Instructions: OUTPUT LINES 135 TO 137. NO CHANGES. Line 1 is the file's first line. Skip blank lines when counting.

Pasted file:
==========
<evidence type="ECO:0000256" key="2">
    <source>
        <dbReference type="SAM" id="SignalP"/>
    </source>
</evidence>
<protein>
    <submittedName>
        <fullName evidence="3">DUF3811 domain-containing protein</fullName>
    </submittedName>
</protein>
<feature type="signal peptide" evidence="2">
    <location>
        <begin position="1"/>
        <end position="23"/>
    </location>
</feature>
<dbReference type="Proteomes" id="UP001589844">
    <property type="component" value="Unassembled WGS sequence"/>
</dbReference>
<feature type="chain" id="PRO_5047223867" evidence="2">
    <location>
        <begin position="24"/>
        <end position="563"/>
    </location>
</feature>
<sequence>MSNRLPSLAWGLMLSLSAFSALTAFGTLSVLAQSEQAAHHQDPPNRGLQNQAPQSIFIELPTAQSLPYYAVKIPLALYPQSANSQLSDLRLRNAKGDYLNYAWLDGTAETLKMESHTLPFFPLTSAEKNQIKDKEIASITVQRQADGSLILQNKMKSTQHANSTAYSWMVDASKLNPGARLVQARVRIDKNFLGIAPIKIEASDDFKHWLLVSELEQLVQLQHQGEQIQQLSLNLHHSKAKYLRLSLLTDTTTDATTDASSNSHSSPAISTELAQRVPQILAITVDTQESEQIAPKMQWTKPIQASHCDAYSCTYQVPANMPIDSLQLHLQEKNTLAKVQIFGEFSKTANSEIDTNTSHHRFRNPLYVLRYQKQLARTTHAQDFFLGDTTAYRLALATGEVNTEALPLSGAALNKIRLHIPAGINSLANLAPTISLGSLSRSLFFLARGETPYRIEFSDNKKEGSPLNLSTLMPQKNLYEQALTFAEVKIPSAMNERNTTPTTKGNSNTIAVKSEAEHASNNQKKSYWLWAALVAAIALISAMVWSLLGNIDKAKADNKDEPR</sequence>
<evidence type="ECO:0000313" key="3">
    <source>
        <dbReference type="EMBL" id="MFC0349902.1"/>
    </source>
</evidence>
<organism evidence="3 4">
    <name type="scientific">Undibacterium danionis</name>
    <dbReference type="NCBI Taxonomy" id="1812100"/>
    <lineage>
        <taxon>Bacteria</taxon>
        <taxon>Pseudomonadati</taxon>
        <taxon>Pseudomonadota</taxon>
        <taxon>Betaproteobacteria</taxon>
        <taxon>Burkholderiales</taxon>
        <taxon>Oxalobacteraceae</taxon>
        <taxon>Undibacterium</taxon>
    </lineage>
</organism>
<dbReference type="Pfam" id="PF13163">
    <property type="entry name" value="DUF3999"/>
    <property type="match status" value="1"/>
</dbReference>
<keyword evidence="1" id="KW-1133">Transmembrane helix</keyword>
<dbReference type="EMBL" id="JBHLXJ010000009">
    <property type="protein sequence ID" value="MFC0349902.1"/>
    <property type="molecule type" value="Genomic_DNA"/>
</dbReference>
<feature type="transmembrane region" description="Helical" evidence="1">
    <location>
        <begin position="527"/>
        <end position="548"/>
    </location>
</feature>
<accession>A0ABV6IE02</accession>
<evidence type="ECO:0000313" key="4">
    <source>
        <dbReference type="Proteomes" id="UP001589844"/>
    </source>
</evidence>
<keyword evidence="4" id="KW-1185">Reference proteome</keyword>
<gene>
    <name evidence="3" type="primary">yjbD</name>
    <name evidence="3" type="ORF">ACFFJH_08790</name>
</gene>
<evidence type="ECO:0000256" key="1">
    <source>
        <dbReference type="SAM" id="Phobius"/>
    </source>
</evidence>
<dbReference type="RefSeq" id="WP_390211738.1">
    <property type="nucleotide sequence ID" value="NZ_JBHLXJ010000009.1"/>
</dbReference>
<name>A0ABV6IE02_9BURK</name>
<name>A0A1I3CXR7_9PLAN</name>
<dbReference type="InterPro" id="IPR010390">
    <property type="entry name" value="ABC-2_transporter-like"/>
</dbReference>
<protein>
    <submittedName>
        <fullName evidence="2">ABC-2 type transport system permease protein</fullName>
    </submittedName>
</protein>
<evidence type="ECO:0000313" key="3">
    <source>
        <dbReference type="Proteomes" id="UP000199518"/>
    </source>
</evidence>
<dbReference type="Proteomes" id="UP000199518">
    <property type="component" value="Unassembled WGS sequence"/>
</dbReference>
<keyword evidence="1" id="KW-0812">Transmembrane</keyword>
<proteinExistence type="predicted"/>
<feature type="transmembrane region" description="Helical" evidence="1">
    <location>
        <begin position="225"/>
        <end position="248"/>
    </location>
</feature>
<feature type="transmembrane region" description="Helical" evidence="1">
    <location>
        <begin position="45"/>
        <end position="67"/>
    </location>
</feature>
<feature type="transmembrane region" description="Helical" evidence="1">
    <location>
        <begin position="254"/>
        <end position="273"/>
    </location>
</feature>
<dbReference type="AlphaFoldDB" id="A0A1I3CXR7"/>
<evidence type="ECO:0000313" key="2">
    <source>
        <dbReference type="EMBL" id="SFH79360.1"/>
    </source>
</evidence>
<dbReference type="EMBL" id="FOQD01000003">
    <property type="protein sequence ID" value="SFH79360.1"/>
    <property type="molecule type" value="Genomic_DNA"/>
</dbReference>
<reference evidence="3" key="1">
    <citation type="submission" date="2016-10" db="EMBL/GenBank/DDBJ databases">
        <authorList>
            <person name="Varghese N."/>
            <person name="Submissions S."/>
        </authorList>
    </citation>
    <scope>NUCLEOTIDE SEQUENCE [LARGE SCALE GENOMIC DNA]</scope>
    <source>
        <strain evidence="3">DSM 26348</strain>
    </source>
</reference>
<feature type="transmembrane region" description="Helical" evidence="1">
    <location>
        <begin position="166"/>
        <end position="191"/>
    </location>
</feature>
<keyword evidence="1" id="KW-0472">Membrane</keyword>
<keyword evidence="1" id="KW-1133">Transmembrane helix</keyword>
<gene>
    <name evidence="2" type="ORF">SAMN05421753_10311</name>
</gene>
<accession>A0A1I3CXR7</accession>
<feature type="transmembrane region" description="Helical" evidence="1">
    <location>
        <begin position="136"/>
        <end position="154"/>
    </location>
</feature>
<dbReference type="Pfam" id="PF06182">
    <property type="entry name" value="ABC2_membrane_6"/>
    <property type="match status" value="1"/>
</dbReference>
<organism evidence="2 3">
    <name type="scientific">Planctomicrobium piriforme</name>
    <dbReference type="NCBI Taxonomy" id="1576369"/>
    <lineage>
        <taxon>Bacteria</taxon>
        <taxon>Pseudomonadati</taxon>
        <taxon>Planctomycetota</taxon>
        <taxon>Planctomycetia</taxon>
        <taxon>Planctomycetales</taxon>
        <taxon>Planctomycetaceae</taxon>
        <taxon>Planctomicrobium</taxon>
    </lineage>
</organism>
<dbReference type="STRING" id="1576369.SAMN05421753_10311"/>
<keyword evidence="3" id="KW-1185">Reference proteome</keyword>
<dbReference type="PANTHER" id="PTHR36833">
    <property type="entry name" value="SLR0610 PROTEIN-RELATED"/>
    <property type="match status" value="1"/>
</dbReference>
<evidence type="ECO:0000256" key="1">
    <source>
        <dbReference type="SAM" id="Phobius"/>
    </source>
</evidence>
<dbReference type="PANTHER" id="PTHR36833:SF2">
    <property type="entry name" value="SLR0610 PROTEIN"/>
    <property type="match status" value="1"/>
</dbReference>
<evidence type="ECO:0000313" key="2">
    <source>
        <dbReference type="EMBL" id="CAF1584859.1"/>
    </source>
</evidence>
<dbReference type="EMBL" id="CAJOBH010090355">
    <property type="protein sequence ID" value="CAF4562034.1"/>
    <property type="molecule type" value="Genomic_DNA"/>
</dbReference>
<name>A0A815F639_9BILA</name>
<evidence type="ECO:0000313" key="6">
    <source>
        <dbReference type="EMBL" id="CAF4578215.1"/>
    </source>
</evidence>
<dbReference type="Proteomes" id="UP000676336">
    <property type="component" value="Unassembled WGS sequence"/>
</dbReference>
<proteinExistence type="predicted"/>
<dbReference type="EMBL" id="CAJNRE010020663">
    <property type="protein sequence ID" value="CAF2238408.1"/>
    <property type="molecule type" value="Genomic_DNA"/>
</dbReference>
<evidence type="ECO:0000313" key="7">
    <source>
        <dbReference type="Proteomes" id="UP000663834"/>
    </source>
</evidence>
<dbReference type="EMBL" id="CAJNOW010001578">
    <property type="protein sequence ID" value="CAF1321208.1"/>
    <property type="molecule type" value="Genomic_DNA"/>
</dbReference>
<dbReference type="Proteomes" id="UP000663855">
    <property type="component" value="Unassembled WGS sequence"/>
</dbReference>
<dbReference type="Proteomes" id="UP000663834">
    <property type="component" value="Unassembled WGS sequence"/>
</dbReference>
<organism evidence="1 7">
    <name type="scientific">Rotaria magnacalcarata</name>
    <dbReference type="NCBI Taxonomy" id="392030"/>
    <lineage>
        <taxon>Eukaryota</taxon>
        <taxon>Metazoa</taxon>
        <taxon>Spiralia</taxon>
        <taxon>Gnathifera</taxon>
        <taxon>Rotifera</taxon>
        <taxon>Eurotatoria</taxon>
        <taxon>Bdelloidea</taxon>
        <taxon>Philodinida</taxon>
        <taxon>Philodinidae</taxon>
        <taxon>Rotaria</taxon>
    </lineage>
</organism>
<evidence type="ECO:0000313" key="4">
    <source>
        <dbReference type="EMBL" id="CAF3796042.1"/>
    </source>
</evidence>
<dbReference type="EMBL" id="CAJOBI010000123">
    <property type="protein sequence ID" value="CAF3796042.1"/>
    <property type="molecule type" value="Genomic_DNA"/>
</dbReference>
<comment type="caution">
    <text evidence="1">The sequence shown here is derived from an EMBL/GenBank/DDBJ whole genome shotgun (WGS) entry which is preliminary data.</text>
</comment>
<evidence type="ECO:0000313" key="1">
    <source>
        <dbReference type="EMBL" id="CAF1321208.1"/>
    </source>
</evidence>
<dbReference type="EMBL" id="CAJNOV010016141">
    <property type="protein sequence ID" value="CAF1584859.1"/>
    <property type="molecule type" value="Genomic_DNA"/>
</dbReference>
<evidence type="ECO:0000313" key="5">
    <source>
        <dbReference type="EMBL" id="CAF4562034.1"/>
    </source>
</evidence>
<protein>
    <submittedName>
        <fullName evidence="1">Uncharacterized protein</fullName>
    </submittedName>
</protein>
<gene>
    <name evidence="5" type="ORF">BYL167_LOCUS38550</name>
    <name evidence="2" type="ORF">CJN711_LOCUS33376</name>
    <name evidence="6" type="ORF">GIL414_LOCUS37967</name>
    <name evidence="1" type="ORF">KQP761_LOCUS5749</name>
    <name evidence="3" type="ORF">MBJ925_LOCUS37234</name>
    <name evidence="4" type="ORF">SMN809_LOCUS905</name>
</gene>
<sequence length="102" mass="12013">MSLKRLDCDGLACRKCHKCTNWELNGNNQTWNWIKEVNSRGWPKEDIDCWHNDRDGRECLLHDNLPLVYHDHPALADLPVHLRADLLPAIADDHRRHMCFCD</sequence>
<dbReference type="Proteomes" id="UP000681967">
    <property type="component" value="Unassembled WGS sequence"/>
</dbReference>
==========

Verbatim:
    <source>
        <strain evidence="3">DSM 26348</strain>
    </source>